Contracts won't meet summer demandsgreenspun.com : LUSENET : Grassroots Information Coordination Center (GICC) : One Thread
Contracts Won't Meet Summer Demands
DETAILS: 2004 before full impact felt
Lynda Gledhill, Chronicle Sacramento Bureau
Thursday, March 22, 2001, ©2001 San Francisco Chronicle
Sacramento -- Long-term power contracts negotiated by the state won't cover California's entire demand for electricity until 2004, according to newly released details about the agreements.
The information suggests that California might have to scrounge for electricity on the high-priced spot market for a couple more years even as it continues to push conservation efforts and construction of more generating plants.
Details of the agreements released by Gov. Gray Davis' administration show that the contracts will provide for just over a third of the state's demand for power this year. Energy secured by the contracts will grow to meet the expected demand in three years.
Short-term purchases of power have at least temporarily depleted the state's budget surplus and have raised the possibility of sharp rate increases sometime in the future for electricity customers.
Davis administration officials are banking on the hope that conservation efforts and increased generating capacity will cover the shortfall along with purchases of electricity on the spot market.
"We're facing an extreme challenge still this summer," said Severin Borenstein, head of the University of California at Berkeley Energy Institute. "Signing contracts doesn't create more electricity."
The information released did not include the names of companies that the state has signed contracts with or the purchase prices.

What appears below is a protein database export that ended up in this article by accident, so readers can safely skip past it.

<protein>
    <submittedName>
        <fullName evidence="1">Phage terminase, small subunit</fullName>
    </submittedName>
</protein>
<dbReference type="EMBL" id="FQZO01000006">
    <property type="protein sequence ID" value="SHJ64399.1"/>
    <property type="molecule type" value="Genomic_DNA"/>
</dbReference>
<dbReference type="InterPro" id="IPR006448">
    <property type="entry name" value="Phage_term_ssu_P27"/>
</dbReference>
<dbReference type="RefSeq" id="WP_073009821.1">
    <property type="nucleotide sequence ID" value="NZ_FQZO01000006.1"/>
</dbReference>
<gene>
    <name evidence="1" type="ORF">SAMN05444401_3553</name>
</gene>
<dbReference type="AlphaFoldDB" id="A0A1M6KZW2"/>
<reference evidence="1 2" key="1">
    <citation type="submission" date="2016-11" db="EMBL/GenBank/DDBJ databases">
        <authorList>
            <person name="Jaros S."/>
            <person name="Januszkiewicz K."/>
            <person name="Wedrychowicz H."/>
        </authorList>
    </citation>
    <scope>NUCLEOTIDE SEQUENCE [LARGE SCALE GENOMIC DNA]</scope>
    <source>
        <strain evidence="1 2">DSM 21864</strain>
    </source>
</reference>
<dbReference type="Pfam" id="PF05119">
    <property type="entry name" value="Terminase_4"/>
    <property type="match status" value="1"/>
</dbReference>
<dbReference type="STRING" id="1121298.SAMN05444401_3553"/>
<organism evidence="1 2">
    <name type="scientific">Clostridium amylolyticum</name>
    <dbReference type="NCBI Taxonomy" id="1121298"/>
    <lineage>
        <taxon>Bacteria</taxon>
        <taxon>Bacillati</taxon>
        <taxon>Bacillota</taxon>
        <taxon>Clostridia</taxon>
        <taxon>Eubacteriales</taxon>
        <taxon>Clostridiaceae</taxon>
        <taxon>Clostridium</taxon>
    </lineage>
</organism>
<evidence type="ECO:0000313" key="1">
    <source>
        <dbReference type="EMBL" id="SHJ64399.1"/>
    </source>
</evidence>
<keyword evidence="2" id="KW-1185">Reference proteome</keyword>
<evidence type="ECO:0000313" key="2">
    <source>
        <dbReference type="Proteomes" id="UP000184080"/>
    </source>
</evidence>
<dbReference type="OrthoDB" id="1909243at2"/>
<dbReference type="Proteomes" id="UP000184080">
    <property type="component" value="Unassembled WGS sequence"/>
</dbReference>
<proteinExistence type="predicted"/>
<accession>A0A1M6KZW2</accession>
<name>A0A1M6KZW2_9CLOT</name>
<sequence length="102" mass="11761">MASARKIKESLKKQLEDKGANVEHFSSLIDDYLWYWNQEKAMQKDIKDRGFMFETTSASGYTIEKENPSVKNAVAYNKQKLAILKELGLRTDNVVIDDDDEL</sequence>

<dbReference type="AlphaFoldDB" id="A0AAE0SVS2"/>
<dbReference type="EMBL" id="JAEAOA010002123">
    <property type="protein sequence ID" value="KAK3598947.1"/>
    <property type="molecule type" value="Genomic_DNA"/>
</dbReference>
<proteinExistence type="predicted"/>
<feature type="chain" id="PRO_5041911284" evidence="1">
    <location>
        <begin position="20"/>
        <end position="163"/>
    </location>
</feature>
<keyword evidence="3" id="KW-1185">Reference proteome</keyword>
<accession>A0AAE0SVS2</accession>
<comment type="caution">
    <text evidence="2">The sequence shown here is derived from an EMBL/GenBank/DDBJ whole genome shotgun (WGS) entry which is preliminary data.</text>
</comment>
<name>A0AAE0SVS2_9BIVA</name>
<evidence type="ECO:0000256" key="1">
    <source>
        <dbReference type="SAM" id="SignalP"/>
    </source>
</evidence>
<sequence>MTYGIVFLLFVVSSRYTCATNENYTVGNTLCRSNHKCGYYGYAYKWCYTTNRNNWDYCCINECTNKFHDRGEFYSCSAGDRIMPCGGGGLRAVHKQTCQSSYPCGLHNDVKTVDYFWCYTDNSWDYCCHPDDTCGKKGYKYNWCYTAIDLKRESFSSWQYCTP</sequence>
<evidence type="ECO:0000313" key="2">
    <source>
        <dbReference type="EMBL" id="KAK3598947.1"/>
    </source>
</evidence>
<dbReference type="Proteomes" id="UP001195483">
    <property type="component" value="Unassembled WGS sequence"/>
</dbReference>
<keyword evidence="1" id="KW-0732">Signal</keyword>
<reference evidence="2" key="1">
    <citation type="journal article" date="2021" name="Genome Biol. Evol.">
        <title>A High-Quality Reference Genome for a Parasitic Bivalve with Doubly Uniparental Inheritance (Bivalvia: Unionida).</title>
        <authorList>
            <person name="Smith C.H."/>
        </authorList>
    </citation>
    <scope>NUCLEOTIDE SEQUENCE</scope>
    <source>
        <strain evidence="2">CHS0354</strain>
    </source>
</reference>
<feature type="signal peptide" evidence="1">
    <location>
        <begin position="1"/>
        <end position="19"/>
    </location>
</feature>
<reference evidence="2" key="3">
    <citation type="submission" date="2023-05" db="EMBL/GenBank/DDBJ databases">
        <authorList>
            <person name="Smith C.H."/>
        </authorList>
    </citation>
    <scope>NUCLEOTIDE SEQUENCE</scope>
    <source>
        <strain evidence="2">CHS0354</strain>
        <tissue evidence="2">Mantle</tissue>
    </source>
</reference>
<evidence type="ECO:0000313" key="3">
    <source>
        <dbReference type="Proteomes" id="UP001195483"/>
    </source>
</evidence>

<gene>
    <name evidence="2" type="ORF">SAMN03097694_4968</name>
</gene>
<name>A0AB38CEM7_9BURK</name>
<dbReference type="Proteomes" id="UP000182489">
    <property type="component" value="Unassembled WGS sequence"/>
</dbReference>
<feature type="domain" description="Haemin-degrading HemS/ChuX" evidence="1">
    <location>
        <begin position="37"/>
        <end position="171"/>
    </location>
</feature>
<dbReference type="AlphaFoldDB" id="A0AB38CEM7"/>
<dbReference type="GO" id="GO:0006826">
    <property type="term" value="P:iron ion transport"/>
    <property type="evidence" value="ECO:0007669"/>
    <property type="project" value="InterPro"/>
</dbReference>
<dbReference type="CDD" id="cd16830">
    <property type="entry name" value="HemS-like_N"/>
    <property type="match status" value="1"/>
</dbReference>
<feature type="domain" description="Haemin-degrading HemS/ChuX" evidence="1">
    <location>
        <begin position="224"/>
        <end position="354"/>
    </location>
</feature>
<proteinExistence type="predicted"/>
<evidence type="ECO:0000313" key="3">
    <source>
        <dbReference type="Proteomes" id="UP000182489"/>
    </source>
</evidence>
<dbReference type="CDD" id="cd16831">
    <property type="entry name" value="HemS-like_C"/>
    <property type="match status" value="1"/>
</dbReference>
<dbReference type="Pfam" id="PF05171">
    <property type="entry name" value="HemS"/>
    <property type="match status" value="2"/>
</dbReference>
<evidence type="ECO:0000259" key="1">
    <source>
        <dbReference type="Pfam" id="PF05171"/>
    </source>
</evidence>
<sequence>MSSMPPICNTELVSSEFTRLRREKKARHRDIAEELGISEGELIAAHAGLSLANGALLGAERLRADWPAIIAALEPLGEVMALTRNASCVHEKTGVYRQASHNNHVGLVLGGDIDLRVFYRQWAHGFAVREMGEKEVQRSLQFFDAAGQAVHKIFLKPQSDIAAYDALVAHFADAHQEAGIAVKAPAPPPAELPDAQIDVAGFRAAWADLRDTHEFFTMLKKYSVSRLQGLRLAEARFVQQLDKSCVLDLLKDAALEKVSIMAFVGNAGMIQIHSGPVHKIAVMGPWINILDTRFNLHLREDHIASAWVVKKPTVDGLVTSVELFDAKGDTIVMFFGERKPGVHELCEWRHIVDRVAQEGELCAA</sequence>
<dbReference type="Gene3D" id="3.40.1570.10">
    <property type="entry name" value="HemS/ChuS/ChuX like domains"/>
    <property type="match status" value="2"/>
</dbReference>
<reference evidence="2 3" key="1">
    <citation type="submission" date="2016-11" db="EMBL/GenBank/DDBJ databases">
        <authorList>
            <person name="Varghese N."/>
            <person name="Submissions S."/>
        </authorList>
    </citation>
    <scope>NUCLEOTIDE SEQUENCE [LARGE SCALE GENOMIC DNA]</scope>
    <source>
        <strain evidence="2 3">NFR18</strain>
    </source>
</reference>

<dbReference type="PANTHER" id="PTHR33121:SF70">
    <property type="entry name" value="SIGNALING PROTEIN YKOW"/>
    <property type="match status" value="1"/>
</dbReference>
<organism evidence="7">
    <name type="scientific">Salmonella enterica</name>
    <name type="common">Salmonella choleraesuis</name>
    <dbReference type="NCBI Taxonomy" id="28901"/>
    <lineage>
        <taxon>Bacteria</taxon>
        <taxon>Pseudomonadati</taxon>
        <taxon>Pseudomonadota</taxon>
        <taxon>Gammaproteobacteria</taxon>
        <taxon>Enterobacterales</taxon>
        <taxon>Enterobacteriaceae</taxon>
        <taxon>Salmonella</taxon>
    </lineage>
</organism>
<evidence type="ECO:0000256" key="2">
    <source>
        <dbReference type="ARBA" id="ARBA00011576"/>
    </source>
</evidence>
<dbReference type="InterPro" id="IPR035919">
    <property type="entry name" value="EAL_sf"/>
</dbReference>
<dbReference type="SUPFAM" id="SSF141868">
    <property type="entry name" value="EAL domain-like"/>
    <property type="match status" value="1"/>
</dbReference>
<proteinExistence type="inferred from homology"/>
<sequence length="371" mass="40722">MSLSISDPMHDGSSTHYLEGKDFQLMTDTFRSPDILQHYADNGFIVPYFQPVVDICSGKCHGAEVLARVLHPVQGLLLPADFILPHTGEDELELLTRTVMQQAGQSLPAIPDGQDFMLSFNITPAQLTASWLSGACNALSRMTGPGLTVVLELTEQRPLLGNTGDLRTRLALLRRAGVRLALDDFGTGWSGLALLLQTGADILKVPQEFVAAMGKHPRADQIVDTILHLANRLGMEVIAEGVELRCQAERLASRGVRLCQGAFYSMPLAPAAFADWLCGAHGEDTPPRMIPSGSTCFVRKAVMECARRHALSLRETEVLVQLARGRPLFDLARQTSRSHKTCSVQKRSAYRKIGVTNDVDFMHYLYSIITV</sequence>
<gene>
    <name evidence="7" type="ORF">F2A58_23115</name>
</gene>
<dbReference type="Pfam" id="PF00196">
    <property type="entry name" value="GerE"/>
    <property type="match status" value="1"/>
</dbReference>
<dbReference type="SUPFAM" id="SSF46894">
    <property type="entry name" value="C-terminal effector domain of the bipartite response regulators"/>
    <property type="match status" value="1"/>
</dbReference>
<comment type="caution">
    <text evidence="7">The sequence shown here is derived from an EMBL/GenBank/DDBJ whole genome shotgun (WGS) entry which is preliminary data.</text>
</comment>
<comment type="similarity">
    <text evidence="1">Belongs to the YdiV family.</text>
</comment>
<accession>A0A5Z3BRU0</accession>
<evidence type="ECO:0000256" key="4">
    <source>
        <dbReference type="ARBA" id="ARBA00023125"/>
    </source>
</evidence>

The sketchy details did not satisfy frustrated lawmakers, who said many questions remain, especially how much the state will end up paying under the terms of the contracts.
"The fundamental question is how much is it costing the state of California to keep the lights on," said Assemblyman Tony Strickland, R-Thousand Oaks. "What we really need is total disclosure."
The state started buying power in January, after generators began refusing to provide electricity to the state's investor-owned utilities. Pacific Gas and Electric Co. and Southern California Edison say they have more than $13 billion in past debt.
The state has been spending $49 million a day on power purchases since Jan. 17, according to documents obtained by The Chronicle last week.
Those documents said the average price of the contracts across 10 years is $69 per megawatt hour, including summer peak. The five-year average price is $79 per megawatt hour.
According to one chart provided by the governor's office yesterday, the long-term contracts will fall about 35 million megawatt hours short in 2002. Based on the average price per megawatt hour the state has been paying since January, that could end up costing between $6.6 billion and $13 billion.
The law creating the state purchasing authority allowed purchases up to $10 billion and extends until 2003. The governor's office said 21 contracts have been signed and another 23 agreements that have been reached but not yet signed.